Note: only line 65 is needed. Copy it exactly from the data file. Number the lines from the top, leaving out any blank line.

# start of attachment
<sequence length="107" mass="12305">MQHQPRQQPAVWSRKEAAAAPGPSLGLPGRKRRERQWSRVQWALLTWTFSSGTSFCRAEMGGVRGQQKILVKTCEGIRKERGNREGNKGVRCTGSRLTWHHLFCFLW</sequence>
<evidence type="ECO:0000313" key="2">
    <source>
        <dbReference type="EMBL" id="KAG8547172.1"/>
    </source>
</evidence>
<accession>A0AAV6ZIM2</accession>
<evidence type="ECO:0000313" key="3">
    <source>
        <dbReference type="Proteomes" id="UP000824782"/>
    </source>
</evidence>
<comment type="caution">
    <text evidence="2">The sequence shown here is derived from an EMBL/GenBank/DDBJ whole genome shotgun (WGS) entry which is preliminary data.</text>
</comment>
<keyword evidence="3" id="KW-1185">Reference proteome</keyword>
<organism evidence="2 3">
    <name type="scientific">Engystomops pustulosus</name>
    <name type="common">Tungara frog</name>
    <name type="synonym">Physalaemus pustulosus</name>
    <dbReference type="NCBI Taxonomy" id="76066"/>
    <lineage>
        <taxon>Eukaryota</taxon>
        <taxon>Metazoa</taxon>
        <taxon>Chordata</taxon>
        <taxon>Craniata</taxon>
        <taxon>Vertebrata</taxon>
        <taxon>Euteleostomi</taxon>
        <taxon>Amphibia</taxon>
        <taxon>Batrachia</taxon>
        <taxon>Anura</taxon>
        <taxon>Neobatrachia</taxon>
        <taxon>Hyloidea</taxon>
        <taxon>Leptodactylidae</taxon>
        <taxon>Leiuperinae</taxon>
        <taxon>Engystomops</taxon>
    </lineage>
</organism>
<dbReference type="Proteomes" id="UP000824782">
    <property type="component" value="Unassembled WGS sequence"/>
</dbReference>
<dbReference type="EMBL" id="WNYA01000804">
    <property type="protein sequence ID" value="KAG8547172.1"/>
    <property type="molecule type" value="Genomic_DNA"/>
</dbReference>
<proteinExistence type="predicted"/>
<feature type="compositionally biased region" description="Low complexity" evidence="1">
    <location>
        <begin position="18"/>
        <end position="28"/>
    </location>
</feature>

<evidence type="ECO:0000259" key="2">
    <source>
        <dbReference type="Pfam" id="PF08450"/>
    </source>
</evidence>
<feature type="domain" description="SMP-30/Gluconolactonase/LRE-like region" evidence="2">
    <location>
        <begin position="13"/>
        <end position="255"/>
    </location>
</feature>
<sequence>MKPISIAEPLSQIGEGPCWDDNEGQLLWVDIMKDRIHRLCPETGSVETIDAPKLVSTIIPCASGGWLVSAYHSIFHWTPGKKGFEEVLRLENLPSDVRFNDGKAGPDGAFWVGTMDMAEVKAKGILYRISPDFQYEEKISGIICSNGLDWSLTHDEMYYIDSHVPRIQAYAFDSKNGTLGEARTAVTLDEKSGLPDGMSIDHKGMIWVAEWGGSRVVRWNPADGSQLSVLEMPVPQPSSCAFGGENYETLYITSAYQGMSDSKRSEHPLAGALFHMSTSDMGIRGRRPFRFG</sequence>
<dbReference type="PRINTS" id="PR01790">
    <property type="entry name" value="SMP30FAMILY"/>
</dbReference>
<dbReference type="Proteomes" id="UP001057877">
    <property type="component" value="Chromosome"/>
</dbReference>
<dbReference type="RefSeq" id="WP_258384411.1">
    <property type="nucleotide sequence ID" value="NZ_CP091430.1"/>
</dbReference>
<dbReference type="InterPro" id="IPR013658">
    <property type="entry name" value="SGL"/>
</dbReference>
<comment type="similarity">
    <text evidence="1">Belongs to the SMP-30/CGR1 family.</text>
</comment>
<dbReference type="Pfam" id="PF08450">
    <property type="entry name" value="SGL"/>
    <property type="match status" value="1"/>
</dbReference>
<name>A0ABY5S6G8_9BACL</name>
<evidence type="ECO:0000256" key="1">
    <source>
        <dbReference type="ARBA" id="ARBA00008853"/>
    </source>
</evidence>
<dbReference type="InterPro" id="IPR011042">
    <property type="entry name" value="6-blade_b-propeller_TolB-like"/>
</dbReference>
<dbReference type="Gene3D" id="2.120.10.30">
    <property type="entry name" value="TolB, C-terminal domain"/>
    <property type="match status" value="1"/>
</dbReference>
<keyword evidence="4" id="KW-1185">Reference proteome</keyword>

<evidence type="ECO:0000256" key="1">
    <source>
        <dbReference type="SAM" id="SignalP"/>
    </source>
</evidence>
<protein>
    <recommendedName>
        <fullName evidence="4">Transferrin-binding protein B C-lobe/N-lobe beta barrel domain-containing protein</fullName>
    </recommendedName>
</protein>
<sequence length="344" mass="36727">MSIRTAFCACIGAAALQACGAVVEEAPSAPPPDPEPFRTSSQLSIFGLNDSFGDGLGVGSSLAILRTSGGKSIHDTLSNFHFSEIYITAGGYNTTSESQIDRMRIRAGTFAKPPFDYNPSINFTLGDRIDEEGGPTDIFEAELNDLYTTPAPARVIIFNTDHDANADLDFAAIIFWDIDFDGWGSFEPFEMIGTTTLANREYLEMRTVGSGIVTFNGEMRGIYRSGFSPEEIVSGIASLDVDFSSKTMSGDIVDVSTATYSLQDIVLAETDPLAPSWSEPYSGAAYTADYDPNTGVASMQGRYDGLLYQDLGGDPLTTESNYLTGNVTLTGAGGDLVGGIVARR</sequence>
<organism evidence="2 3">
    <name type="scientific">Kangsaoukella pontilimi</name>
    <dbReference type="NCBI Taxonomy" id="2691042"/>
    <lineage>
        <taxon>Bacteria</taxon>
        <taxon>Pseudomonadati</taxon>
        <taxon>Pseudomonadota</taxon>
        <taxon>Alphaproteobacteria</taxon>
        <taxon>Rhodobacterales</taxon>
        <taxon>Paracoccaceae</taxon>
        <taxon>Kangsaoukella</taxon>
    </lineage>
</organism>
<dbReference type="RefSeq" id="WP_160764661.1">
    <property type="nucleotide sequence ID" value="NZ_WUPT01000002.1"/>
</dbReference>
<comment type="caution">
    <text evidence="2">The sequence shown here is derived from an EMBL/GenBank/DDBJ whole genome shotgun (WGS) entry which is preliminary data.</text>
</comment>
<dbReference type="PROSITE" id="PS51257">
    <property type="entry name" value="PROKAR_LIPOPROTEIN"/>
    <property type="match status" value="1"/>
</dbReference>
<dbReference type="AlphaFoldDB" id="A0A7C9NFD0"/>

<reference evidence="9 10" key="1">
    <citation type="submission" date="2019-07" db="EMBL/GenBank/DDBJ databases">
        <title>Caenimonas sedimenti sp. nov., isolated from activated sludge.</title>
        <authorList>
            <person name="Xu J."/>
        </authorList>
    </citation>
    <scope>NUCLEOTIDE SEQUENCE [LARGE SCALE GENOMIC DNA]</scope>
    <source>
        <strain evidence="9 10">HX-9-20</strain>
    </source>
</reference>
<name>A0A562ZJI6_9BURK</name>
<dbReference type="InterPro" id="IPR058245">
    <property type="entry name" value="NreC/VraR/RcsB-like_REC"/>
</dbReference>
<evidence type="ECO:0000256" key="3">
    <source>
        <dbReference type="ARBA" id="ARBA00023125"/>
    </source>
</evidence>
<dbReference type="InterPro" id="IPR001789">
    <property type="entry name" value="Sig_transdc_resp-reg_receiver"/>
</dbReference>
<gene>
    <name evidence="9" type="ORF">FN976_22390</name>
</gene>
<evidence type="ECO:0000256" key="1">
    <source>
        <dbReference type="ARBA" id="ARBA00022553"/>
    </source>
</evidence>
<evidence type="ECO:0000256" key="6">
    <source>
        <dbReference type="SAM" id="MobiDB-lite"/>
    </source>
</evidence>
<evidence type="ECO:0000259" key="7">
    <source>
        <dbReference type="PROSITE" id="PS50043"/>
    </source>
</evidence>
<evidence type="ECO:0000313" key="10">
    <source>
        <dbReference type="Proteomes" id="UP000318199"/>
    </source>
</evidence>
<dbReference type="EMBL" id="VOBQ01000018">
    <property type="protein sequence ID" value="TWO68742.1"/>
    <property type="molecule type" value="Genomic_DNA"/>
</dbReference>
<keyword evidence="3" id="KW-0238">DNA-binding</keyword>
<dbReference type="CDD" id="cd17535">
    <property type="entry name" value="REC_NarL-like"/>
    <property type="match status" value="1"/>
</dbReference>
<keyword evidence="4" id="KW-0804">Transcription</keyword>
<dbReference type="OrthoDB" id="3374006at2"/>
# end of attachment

<dbReference type="PRINTS" id="PR01790">